WING CHUN – System or Style?

WING CHUN System or Style

I’ve been a practitioner of Wing Chun for a long time, and have gone through a lot of different thinking on what Wing Chun represents.  My present thinking is that it is a training/development system.  What does that mean?  

To me it means it’s a way to train specific attributes, structure/mechanics, reflexes and so forth, so that I am better able to deal with a fight on the street. My chances of success should be higher after training in the system than before my training.  

Notice, I did not mention anything about learned techniques nor about how to apply them.  You see, I don’t see Wing Chun as a style.  A style is something that totally changes the way you move and tells you what to do if a particular attack comes upon you. 

It is the “if he does this, I do that” thinking.  I used to partake in this when I trained in TWC (William Cheung Wing Chun), as we worked a lot on techniques against the various attacks one could face in the street. 

The problem was that after all the years involved in TWC, as a practitioner and teacher, I never saw anyone really be able to apply the techniques the way they were taught.

No one in all of the testing phases (the higher levels of the system) made us face random attacks. No one was able to perform tan sau against round punches with side step the way we were taught it in class.

My realization now is that this type of training is not efficient. You learn how to do  techniques rather than learning how to fight someone fighting back. 

Hitting the hit is totally unnatural and you are trying to display a particular way of moving instead of just responding, moving and fighting. Your concentration is too set into moving a certain way, looking like your “Sifu/VT Icon, or VT movie icon”. 

You end up moving like a robot, in a mechanical manner.  I’ve learned that Martial Arts is really only about the training of your own body or frame.  You do the forms to develop structures/mechanics and habits within your own movements (e.g. elbows moving within your frame vs. elbows moving out of your frame).

Dan chi and chi sau/laap sau drills, bring the habits from the forms alive and allow you to engage with another person with live energy/pressure.  You don’t do the drills with the mental intent to “fight” with your partner. 

It’s not important if you hit your partner more than he hits you. Rather you both are feeding one another pressure so you can develop your own frame and structure, awareness of your frame and how it reacts to pressure upon itself. You also develop sensitivity and reflexes and calmness under ever increasing pressure.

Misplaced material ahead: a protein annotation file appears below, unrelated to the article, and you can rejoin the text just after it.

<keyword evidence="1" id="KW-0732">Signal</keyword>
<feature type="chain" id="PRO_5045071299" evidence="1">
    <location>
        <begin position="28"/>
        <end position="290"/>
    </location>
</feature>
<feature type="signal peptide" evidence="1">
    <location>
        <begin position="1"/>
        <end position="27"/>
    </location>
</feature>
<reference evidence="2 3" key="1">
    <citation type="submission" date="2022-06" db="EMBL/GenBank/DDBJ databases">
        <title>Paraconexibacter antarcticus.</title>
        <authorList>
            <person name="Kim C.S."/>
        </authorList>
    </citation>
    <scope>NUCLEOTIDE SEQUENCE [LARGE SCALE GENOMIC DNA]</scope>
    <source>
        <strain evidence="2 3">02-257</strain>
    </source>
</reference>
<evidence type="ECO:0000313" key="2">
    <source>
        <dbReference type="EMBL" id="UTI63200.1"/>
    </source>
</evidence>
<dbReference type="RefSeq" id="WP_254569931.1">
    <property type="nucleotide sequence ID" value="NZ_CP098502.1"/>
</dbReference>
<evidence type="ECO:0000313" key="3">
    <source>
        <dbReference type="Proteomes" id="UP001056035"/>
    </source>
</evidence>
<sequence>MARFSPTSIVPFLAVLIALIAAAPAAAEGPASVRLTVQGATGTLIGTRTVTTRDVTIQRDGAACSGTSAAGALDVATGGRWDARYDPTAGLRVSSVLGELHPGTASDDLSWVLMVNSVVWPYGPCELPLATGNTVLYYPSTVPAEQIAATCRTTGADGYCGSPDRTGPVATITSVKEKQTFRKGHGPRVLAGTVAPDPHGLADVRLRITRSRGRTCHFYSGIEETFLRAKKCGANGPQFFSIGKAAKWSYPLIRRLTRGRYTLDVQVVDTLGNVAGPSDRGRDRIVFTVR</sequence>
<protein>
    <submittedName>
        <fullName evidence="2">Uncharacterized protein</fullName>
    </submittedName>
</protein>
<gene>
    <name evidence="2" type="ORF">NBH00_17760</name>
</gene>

The result of this “systematic” way of training is that your overall ability to fight (hit hard, avoid being hit, adapt and finish off your opponent) is improved and your chances of success are increased.

I’ve also learned that training is about development, and that application of your specific Wing Chun skills are learned by applying it in sparring with as many people as you can.  Wing Chun skills do not necessarily translate to fighting skill. To really learn to apply it, you have to let it go and just spar, with the idea that your training has improved your fighting ability via a naturally progressive learning/adaptive curve.  

You are not trying to display a particular way of moving or structure/mechanic when you spar.

If you do, you will move like a robot, mechanically and with too much thought being put into what you are doing. As Bruce Lee said, “the ultimate is to be naturally unnatural, or unnaturally natural”. So in essence, there is a “Development” stage of learning, where using the analogy of a baby learning to walk, first they sit up, then roll over, then crawl, the stand up alone, then take small steps with support, then they are walking on their own. 

Along each way, the baby has to subjectively learn balance, muscle control, awareness, concentration, focus, and sensitivity with the ground. 

The same goes for learning Wing Chun skills. It starts out with the basics, repeating fundamental drills over and over again until it is second nature. Then challenges are brought into play. Take the basic dan chi sau exercise for example.

​One person in tan sau, the other engaging the tan sau with their fok sau, both in yjkyma stance. Facing each other, the basic drill is to tan sau palm strike towards the face or chest whlist the opponent uses fok sau with a jum sau (either with forward intent or backward intent). Then the opponent strikes, and this is met with a  bong sau.

From this basic drill many challenges can arise. The practitioner using  the tan sau can step forward as they palm strike so the opponent  has to respond to this extra challenge.

After the opponent responds with fok sau, he can strike again with the other hand, forcing the other to respond with the appropriate technique depending on how the strike is coming.

There are many such times in the dan chi sau drill where “challenges” can be introduced. These “challenges’ bring the practitioner closer to real life situations as some awareness of real life situations is brought into the picture.

The goal is not too master the drills, but for the drills to teach the student what the Wing Chun system has to offer. Ω

By Sifu James Roller

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